We know that the brain receives input from our five physical senses, interprets the input, compares it to previously created memories, and draws conclusions. We also know that those conclusions can be subjective, and at times, inaccurate. Nevertheless, the brain’s ability to analyze input at speeds that exceed that of man-made computers is impressive. Computers have been shown to exceed the speed of the human brain, but only when processing a single set of data. The human brain is multi-tasking, analyzing more input than we are consciously aware of from all of our senses, while simultaneously monitoring the functionality of all of our organs. Impressive!

But, where do “original” thoughts come from? How does the mechanical view of the brain as an organic computer explain “intuition” or “inspiration”? How can we have ideas that seem to be unrelated to the input provided by our physical senses?

The premise:

Much is broadcast over radio waves. We can turn on our radios, select a frequency and listen to our favorite music. Without a radio, we would not be able to hear the music. The radio is a device that can receive and interpret those waves, “translate” them, and produce sound in a range that can then be received by our ears and interpreted by our brain. The result is “music to our ears”.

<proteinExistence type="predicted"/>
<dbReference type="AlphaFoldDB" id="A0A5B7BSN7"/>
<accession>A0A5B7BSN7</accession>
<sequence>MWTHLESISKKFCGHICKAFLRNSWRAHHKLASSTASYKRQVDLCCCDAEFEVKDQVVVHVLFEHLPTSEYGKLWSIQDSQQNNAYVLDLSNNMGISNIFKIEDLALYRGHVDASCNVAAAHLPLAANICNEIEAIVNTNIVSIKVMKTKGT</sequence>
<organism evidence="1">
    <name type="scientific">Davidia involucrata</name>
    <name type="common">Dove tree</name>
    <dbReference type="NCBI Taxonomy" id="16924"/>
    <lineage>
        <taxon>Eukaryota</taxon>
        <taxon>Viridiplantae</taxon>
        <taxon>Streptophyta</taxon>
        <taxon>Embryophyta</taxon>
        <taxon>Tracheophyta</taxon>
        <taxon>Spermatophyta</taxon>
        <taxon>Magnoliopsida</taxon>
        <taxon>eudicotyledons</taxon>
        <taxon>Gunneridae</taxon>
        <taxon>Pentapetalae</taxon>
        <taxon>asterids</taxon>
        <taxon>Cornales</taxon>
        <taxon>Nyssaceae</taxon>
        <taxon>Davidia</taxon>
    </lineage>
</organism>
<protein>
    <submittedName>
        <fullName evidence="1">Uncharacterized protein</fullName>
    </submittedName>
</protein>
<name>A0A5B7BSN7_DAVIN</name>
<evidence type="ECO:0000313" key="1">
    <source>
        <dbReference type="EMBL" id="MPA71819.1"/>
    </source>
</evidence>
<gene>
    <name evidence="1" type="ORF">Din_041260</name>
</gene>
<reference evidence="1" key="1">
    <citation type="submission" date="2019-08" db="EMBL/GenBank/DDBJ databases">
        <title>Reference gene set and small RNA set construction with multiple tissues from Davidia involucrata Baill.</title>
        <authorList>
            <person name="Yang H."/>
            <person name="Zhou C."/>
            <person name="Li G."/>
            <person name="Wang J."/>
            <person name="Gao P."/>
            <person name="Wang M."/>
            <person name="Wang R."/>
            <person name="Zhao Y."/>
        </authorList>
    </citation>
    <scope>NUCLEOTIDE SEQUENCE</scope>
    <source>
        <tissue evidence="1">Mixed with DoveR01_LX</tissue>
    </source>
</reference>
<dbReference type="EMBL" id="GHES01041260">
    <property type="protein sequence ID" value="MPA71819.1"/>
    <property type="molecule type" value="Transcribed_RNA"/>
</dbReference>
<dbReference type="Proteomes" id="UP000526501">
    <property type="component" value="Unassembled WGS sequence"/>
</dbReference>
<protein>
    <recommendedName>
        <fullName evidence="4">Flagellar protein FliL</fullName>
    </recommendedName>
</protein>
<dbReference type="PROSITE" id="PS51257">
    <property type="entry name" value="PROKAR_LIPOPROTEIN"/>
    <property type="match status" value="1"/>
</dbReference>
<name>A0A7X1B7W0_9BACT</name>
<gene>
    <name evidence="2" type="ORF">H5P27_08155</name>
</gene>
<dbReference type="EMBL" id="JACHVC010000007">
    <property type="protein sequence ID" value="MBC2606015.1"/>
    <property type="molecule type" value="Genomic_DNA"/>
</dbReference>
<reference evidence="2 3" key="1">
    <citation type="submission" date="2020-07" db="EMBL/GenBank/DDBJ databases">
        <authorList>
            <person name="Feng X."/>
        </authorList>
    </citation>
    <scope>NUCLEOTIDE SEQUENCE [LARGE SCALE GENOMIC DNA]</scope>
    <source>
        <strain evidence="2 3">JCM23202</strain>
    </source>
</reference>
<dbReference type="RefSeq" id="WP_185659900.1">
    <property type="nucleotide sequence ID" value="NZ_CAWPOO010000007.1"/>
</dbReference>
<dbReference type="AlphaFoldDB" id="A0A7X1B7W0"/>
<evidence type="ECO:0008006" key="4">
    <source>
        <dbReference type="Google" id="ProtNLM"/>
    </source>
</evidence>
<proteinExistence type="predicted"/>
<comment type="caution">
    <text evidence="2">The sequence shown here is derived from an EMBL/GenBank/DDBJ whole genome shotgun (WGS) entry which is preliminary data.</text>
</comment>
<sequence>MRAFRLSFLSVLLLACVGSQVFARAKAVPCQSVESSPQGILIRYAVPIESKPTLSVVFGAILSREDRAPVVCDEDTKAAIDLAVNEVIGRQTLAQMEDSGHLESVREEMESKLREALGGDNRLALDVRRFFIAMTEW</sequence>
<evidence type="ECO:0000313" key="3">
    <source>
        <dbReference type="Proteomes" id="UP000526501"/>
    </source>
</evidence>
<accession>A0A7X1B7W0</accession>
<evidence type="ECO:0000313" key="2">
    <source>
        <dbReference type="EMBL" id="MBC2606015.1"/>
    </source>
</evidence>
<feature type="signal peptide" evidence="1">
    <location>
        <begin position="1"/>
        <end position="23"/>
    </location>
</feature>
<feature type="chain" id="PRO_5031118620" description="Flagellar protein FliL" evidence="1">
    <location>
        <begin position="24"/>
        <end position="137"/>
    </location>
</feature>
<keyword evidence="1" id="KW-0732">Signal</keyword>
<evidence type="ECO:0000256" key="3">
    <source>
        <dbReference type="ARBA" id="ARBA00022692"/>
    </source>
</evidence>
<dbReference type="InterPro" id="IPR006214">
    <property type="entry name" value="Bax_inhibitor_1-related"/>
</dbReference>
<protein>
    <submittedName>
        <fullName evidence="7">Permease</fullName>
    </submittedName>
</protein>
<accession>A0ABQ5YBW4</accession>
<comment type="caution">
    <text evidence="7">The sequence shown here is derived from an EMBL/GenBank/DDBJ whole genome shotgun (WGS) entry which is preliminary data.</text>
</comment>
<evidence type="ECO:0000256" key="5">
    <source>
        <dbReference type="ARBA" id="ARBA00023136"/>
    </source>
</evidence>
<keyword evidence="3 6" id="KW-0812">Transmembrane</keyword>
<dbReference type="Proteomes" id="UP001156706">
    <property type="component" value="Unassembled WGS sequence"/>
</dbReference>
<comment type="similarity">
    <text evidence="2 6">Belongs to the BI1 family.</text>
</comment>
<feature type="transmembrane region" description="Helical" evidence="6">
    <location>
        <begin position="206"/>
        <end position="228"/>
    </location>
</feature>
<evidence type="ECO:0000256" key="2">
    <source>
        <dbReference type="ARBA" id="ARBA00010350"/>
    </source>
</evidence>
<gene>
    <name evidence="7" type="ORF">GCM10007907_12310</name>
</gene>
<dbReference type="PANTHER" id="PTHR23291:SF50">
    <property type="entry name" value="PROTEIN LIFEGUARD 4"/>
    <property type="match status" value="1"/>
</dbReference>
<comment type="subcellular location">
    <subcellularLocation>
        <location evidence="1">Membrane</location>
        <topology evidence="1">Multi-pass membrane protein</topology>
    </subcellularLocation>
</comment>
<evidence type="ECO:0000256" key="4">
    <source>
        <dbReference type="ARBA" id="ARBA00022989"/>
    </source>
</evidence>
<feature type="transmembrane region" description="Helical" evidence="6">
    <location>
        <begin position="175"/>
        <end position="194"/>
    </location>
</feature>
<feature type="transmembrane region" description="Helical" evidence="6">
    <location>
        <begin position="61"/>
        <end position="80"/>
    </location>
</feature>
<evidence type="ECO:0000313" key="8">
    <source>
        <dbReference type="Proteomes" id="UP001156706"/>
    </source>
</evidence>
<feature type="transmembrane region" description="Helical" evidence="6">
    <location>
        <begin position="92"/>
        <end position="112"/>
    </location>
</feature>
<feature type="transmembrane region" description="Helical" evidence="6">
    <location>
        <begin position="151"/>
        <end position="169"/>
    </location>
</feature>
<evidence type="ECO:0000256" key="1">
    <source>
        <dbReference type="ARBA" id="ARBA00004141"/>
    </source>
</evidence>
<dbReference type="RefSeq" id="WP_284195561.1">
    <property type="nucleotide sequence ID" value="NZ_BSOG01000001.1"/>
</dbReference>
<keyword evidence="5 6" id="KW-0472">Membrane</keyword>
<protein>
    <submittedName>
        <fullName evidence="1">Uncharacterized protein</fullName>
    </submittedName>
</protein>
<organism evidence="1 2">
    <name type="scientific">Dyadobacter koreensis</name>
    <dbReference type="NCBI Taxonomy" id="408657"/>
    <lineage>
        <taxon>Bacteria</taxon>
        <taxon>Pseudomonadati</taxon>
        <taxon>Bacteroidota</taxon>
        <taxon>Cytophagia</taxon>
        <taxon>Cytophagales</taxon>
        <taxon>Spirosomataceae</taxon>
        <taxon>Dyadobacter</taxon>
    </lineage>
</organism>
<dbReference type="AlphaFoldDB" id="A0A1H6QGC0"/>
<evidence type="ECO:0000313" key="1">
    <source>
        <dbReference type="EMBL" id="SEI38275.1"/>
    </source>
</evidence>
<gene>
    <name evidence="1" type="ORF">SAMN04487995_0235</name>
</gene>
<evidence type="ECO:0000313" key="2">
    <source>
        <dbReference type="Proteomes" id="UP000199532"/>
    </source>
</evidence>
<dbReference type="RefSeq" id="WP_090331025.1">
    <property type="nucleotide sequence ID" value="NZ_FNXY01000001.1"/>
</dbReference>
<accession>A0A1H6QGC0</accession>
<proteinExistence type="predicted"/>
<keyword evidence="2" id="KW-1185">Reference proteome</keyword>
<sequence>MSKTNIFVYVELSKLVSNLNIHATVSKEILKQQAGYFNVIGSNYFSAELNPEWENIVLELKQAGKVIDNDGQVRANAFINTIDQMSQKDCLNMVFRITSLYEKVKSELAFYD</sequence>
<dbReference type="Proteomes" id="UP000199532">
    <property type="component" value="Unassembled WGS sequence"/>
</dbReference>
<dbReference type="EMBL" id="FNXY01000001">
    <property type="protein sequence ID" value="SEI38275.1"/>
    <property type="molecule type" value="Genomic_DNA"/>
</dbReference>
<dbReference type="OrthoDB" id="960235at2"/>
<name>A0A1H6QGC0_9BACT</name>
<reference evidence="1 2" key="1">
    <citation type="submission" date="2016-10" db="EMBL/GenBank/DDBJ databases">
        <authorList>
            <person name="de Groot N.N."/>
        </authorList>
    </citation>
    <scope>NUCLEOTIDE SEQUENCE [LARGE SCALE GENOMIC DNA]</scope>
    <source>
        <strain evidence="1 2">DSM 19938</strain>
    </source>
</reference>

Granted, this is not a perfect analogy, but our brain serves a function similar to the radio. As a mechanistic device, the brain receives input and interprets it, “translates” it into images that can be processed and compared to stored memories – all for the purpose of making sense of it.

If your radio is turned off or broken, you hear no music. The radio waves responsible for what we call music still exist, but without a device to “translate” them we can’t hear the music. If your brain is damaged, you cannot make sense of the input. The sensory data still exists, but without a device to “translate” it we would be deaf and blind to the world around us.

From this perspective, the brain is a tool whose function is to translate input into a usable form, much the same as a radio translates sound waves. There is no reason to believe thought originates in the brain, anymore than there is reason to believe music originates in our radios.

Unlike the radio, the brain is capable of receiving and translating input from more than one source. We understand that it is equally proficient in translating visual, auditory and sensory input from our eyes, ears and skin. It does not take a great leap to surmise that it may also be capable of receiving input from other sources, if other sources of input exist.

The hypothesis:

I (and others) have proposed the theory that an external source of information exists outside of ourselves. This is best explained using another analogy.

In most businesses today, personal computers are a standard feature on an employee’s desk or workstation. But most people must share information with their co-workers, so data is not stored on their own computer’ hard drive, but rather on a server that is accessible by many people. When working on a particular problem, some of that data is uploaded to the PC and stored in a temporary memory. In this way, the employee can utilize the combined knowledge of many people and add to that knowledge by altering the spreadsheet or document, then returning it to the communal archive – the server – for all to see. The Internet functions using the same principle by providing many people access to shared information that is stored on servers not owned or maintained by the individual users.